'Anti-racist' white teacher stopped teaching Spanish to students because she is 'dismantling white supremacy in society'

A white teacher proclaimed that she is "dismantling white supremacy in society" by not teaching Spanish to her students. The anti-racist teacher proclaimed that she is holding herself accountable for her skin color by grappling with her own "internalized white supremacy."

Jessica Bridges is a Ph.D. candidate at the College of Education and Human Sciences at Oklahoma State University. She made "anti-racism and white women's complicity" her dissertation topic.

Bridges spoke at Southern Connecticut State University's Virtual Women's and Gender Studies Conference, a two-day event in late April that focused on "Gender, Race, Community & Conflict: Pursuing Peace and Justice." The conference included presentations such as "Diverging Feminisms: Engaging Transnational/Translational Activism," "Sex, Work, & Care as Resistance in the Age of Capitalism," "Undoing the White Settler-Colonial Gaze: Asserting Gendered, Racialized, and Radicalized Body Autonomy," "Understanding Your Vicarious Trauma during COVID-19 and Beyond," and "Igniting Social Justice, Community Engagement, and Diversity within the Neoliberal Academy."

Bridges spoke during the "White Accountability & Anti-Racist Education" presentation.

The meeting started off with a "land acknowledgment," which is a "formal statement that recognizes and respects Indigenous Peoples as traditional stewards of this land and the enduring relationship that exists between Indigenous Peoples and their traditional territories," according to Northwestern University.

"Dismantling white supremacy in society looks like dismantling in my heart, first," Bridges said, as reported by the Post Millennial. "It means I'm not going to teach Spanish. Accountability is ongoing because there is not end to the process."

It should be noted that the Spanish language came from Europe. It was a mix of Latin language and local languages of the inhabitants of the Iberian Peninsula, including Celts and Iberians, according to Lingvist.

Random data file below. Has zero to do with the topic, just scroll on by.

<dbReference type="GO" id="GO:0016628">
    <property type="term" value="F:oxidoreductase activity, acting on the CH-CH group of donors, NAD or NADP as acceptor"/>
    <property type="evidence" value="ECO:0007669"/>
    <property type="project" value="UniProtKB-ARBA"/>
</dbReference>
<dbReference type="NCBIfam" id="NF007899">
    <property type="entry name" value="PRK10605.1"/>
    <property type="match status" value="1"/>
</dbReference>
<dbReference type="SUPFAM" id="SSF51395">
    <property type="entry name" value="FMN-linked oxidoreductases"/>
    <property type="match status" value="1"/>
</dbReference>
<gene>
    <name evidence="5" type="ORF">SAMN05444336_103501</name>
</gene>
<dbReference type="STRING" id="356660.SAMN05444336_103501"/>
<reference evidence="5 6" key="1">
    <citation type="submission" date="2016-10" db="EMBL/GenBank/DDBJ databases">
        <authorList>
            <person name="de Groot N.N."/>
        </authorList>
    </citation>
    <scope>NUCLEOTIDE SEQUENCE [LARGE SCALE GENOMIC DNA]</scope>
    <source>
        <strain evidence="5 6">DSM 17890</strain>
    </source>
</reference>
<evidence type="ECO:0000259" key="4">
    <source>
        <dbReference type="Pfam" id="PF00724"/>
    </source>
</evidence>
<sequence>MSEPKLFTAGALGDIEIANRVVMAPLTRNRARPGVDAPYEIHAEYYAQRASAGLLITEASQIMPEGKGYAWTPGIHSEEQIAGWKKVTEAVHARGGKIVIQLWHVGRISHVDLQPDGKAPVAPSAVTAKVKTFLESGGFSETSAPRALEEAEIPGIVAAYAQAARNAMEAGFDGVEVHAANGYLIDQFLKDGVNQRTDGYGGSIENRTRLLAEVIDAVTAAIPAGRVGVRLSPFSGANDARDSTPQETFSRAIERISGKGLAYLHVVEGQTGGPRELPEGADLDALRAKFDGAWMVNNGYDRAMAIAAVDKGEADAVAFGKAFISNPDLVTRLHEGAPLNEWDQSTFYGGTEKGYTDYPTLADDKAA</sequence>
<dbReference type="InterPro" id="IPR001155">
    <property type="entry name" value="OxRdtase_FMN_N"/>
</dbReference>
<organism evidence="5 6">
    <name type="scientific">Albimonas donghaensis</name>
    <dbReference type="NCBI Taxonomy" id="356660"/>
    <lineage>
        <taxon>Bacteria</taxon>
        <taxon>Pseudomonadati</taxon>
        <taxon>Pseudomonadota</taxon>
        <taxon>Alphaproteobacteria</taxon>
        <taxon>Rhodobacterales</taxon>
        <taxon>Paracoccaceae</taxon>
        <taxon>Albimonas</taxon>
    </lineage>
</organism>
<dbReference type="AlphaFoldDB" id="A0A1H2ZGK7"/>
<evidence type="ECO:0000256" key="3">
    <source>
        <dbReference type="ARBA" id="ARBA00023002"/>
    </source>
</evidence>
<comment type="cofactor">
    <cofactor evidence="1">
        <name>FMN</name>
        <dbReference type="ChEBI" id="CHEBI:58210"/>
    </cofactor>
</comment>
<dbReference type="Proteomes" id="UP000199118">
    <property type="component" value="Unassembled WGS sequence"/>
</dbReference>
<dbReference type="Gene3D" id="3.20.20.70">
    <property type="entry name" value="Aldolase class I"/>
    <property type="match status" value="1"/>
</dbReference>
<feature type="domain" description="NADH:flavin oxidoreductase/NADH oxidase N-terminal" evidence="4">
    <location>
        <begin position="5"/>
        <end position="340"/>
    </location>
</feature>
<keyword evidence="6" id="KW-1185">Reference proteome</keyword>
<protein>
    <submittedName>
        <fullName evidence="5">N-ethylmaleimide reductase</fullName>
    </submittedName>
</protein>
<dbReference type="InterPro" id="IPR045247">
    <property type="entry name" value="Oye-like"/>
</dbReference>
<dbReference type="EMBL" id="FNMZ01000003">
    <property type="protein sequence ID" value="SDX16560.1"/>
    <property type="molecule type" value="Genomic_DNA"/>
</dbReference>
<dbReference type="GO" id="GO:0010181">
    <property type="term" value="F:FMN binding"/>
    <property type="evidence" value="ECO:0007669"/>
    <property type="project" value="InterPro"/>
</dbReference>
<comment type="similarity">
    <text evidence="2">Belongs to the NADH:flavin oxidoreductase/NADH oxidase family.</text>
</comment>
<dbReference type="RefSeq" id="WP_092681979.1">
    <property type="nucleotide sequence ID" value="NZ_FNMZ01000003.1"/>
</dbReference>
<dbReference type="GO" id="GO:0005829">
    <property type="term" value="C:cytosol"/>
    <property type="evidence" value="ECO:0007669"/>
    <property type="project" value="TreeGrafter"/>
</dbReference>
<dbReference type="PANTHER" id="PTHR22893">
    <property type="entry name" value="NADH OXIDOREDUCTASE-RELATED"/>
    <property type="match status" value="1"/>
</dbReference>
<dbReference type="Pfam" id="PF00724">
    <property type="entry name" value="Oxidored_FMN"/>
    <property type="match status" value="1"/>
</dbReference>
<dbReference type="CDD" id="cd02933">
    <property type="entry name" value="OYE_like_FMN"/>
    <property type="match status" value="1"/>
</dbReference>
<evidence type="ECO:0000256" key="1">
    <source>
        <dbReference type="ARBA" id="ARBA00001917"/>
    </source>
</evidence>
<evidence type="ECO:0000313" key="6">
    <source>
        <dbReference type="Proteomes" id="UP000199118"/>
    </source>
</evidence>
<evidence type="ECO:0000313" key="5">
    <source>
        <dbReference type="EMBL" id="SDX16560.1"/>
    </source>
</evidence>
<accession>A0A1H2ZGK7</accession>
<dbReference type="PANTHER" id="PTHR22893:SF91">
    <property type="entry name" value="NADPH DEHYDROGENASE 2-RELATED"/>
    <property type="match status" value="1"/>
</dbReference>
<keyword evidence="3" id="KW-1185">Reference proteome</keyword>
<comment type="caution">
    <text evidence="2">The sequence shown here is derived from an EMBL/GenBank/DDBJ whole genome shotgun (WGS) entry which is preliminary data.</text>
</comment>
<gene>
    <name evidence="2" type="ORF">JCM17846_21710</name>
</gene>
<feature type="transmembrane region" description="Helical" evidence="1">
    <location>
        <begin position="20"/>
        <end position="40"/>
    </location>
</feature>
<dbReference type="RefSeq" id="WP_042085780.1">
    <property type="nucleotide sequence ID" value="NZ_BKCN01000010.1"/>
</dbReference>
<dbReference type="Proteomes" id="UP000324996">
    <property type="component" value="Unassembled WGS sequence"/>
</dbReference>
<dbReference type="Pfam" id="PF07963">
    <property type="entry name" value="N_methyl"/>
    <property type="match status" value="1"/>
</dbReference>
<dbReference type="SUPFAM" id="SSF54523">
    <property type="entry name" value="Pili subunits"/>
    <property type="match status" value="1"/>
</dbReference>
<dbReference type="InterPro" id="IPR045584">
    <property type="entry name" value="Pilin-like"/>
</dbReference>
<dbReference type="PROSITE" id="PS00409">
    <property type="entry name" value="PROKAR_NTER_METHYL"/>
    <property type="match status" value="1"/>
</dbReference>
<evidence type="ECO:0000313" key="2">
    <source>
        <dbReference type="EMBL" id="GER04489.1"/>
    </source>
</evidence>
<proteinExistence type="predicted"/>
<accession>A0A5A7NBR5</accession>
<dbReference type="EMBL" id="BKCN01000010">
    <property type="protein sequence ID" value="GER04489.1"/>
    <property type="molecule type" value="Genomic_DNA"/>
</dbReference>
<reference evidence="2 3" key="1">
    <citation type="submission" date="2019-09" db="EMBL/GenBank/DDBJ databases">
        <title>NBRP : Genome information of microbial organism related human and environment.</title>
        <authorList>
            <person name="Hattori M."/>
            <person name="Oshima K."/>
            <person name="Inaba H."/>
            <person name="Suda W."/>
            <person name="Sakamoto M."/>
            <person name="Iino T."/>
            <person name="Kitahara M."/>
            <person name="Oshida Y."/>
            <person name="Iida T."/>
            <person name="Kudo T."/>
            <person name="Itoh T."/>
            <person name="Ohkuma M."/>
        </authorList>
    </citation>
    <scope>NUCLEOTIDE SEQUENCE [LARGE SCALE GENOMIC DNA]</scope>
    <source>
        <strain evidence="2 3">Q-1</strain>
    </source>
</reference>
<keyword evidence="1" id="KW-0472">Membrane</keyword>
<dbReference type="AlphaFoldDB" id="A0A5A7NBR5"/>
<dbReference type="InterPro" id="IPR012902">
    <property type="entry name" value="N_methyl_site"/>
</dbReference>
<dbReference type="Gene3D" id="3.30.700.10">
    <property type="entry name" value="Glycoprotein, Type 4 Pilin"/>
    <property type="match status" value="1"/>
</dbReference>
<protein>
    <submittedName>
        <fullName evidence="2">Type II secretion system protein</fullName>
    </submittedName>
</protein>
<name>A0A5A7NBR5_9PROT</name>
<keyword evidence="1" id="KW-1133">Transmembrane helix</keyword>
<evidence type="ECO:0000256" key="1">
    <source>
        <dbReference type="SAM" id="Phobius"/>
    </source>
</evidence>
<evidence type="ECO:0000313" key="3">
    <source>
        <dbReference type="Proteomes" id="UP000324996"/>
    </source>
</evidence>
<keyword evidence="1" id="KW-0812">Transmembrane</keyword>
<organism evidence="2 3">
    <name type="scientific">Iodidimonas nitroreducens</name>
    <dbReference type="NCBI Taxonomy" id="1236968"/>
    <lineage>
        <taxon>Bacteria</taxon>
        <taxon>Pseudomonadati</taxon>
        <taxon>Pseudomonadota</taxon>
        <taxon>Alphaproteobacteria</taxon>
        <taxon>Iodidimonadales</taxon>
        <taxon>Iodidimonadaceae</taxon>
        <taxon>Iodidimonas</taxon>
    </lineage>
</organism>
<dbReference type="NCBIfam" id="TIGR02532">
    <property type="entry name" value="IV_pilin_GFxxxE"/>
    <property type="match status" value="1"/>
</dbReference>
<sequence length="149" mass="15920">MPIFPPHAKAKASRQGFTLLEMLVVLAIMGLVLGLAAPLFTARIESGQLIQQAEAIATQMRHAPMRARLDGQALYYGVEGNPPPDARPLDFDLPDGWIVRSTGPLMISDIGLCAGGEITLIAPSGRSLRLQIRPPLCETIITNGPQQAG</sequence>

"Learning Spanish from a white woman? I wish I could go back and tell my students not to learn power or correctness from this white woman," she said of herself. "I would tell them to stand in their own power. White isn't right."

Bridges continued, "Racism originates with, and is perpetuated by white people."

"We're deconstructing our emotions around acknowledging our whiteness and white privilege through the lens of grief and the process of grief," Bridges declared. "I have been complicit as a part of the educational system and as a white woman benefitting from white privilege."

"We talked about mourning our white morality. I'm holding myself accountable to this journey," Bridges added. "Part of my accountability is to continue to struggle and grapple with my internalized white supremacy."

Bridges said that as a K-12 teacher, she has been "embedded in a system that some scholars have identified as reproducing social injustice. Consciously, or unconsciously."

Bridges pledged to be a "white ally" and "anti-racist coconspirator."

Also during the critical race theory-themed session, a Southern Connecticut State University professor said schools need to "attract anti-racist teachers," who "teach through an equity, anti-racist lens." She also claims that test scores shouldn't be the barometer of "good schools," but instead quality learning institutions are measured by the "perspective of teachers being engaged in communities."

The full "White Accountability & Anti-Racist Education" presentation can be seen below.

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